“I hope and expect that this is not the end of the 3+3 Group's efforts,” he told reporters, referring to attempts by Britain, France, Germany, the United States, China and Russia to convince Iran to suspend sensitive nuclear fuel work. “But there is no question that without such a meeting, which we urgently need in the current situation, it will be more difficult to bring the necessary international pressure to bear.”
The State Department said Tuesday that the planned ministerial-level session on Iran on the sidelines of the General Assembly was now off, after Moscow said it would not take part.
“There is not going to be a P-5-plus-one ministers meeting,” State Department spokesman Sean McCormack told reporters in New York.
“We do not see any fire that requires us to toss everything aside and meet to discuss Iran's nuclear program in the middle of a packed week at the United Nations General Assembly,” the Russian Foreign Ministry said in a statement earlier Tuesday. Moscow's statement apparently meant Russia was walking out of the meeting. It was also an official response to US suggestions that the United States and Russia could work together in some areas but not others. “It would be very desirable for Washington to finally decide what it wants in its relations with Moscow. If it wants to punish Russia, this is one thing. If it agrees we have common interests... that is another,” the Russian foreign ministry said. “To use the words of Condoleezza Rice, you can't have it both ways,” it added, referring to a phrase that the US secretary of state has used in criticizing Russia's conflict with Georgia last month.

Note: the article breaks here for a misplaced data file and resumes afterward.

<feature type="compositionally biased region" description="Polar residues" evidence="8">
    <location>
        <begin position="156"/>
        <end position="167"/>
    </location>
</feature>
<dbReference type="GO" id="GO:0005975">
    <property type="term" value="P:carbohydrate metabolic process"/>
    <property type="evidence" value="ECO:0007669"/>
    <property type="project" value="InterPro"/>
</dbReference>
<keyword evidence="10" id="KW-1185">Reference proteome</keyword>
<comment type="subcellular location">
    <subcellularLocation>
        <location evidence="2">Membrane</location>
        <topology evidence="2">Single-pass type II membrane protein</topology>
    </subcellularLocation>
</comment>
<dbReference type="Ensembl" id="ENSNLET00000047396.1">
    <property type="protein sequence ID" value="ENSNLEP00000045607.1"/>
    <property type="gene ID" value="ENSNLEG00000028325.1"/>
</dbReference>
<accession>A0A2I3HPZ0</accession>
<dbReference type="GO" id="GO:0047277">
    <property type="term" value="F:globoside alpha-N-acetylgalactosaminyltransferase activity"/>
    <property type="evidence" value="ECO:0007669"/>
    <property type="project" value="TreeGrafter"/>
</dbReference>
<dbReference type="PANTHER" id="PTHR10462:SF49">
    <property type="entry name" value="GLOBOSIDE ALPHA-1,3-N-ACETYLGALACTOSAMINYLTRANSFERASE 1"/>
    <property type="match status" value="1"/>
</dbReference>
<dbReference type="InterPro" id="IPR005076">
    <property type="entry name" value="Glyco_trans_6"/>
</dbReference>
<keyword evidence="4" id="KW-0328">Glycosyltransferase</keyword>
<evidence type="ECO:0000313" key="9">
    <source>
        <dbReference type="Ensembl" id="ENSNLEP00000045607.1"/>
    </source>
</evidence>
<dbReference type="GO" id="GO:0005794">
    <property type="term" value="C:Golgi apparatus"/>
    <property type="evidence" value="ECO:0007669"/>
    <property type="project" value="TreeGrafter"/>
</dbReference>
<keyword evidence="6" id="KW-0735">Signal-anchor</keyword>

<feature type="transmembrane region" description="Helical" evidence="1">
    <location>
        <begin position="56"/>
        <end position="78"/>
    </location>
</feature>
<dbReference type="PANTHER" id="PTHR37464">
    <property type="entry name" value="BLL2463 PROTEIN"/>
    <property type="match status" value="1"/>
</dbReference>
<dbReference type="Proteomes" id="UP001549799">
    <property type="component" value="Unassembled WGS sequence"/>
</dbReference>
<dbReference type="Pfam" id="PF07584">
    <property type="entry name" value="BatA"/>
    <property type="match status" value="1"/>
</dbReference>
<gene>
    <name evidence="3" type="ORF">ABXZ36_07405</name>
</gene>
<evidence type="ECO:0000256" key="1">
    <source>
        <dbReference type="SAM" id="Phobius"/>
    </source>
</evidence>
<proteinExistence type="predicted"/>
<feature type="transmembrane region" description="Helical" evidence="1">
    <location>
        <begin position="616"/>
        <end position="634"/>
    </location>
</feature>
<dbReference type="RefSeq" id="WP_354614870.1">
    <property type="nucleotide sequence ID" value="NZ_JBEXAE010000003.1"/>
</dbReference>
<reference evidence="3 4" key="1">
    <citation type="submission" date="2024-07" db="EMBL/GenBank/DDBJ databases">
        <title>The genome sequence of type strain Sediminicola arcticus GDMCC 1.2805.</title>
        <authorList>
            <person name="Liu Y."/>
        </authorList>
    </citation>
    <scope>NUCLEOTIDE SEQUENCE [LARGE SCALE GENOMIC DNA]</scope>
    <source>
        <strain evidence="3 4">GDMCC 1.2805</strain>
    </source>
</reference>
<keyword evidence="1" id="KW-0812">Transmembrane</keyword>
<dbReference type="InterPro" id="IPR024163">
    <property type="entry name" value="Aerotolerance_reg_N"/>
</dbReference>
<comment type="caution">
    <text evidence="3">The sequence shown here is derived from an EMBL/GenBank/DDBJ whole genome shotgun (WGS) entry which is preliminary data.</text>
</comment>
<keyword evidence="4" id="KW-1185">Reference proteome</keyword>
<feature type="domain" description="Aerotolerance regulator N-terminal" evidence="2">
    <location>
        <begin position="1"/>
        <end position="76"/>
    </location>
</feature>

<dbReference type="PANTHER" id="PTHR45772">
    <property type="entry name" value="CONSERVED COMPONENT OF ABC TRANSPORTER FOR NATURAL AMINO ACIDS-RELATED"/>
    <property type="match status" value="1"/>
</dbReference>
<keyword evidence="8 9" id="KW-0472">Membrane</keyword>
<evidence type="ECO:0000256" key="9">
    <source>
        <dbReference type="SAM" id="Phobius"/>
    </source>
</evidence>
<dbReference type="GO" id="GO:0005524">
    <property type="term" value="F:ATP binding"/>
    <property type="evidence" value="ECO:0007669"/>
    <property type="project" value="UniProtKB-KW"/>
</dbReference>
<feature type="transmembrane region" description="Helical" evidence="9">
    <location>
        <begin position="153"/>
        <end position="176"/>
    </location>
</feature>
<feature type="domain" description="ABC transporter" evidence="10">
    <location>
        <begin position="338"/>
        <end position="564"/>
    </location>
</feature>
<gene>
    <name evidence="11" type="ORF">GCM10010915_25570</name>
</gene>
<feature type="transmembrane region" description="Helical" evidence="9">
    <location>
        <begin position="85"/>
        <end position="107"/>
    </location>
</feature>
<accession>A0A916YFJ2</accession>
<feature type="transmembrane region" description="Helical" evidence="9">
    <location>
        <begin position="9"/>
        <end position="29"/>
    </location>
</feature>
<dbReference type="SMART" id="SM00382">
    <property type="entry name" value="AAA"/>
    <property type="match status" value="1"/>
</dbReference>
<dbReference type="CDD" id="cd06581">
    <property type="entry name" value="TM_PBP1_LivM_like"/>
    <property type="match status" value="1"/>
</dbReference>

Steinmeier said he had heard on the sidelines of the UN General Assembly's session that the Russians were having second thoughts about the Iran round because the United States had pulled out of a meeting of Group of Eight foreign ministers planned here this week. The German minister said Moscow's boycott demonstrated once again after the Georgia crisis that “silence” between Russia and the international community “does not solve any problems”.
“The case of Iran shows even more that we must remain in talks, with Russia as well, and demonstrate the necessary pressure, the decisiveness and the resolve of the international community,” he said.
Despite three rounds of UN Security Council sanctions, Iran continues to defy demands that it halt uranium enrichment—a process the West and Israel fear is being used to make an atomic bomb. Tehran insists that its nuclear energy program is entirely peaceful and aimed at generating electricity. Iranian President Mahmoud Ahmadinejad told the General Assembly on Tuesday that Tehran would pursue nuclear technology despite Western “bullying.”